The Hebrew prophets wisely recognized the necessity of lament, to name the pain rightly that calls for healing. So many of you have labored so very hard, for so many years, to expand access to voting and to restore and strengthen our battered election infrastructure. So it is important to allow ourselves some time to lament yesterday’s deeply disappointing Senate failure to pass critical voting rights legislation, and the failure to place the integrity of our democracy over Senate rules. We know from our faith teachings and our own personal and collective experiences, that history is not linear. It is not a straight line continually moving forward. God breaks into the present, inviting us to join in transforming the world. The prophet Jeremiah, speaking to the Israelites in exile declares, “For I know the plans I have for you, plans for welfare and not evil, to give you a future and a hope.” (Jeremiah 29:11)
And, so the work continues, with even greater urgency. I recently attended an MLK, Jr. Day march for voting rights. Signs featuring the image of the late Rep. John Lewis quoted him saying, “Democracy is not a state. It is an act.” So in the midst of our grief and disappointment, we know our actions are more important than ever. There is much we can do. Many state legislatures are just beginning their legislation sessions, so now is an ideal time to re-engage our state-based policy advocacy, identifying allies to introduce state legislation to expand voting access and repair the damage done by the wave of restrictive state voting bills passed in 2021.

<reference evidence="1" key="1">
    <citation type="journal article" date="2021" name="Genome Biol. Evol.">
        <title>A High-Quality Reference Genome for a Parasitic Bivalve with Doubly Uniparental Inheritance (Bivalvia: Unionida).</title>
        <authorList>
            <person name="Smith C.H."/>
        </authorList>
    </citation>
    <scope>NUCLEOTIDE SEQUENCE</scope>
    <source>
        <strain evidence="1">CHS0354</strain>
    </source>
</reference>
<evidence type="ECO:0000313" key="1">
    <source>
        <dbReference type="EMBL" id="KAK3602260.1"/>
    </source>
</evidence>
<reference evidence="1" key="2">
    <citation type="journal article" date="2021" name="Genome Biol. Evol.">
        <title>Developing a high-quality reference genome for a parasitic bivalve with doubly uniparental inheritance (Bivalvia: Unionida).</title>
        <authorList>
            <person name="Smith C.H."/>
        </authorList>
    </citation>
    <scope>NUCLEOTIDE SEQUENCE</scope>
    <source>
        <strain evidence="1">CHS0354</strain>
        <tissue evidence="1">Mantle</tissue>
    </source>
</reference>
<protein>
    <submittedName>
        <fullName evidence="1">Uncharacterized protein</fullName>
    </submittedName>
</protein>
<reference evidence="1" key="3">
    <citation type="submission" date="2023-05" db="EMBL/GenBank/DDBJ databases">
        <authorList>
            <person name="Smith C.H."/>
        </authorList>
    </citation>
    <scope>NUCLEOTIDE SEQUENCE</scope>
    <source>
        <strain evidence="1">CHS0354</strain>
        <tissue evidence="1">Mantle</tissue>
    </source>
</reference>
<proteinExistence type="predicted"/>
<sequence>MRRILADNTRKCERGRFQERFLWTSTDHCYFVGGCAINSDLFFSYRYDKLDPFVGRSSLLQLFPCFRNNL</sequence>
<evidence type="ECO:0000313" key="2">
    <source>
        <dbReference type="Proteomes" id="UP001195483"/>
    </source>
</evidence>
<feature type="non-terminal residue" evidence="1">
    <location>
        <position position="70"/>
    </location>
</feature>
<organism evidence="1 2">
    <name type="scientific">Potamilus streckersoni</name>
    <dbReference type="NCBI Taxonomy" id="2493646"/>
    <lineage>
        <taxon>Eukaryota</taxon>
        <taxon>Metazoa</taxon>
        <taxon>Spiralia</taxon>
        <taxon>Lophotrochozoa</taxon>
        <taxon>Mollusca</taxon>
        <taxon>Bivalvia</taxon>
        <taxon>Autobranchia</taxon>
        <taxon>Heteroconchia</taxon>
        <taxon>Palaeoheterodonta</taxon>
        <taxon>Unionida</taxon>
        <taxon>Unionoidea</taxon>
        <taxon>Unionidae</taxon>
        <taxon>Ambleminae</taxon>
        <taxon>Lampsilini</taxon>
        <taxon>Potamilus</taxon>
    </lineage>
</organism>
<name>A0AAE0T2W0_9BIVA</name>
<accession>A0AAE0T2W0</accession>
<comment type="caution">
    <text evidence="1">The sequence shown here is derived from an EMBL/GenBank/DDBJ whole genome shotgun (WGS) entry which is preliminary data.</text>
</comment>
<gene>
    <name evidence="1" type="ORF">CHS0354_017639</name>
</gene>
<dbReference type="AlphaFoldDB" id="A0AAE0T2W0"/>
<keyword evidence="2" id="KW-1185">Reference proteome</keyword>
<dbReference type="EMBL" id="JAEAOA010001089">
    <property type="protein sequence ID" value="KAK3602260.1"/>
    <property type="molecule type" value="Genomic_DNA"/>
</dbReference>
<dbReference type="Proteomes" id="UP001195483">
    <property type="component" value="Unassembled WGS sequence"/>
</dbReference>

As we enter the 2022 midterm election year, we can redouble our efforts to help people engage in nonpartisan election participation, registering voters, lifting up the issues, showing up and town hall meetings and candidate appearances, and unflagging efforts to empower voters and get them to the polls, even in the midst of setbacks. We can make voting rights a prominent election issue by engaging in social media messaging, writing letters to the editors and op-eds, engaging our neighbors and communities in education and conversation. We can recommit to the work of passing essential federal voting rights legislation, even as we acknowledge our deep disappointment and our weariness.
In a recent essay published in the New York Times, 2021 inaugural poet Amanda Gorman writes, “If nothing else, this must be known: Even as we’ve grieved, we’ve grown; even fatigued we’ve found that this hill we climb is one we must mount together. We are battered, but bolder; worn, but wiser. I’m not telling you to not be tired or afraid. If anything, the very fact that we’re weary means we are, by definition, changed; we are brave enough to listen to, and learn from, our fear. This time will be different because this time we’ll be different. We already are.”
Sandy Sorensen is the Director of the UCC Washington D.C. Office
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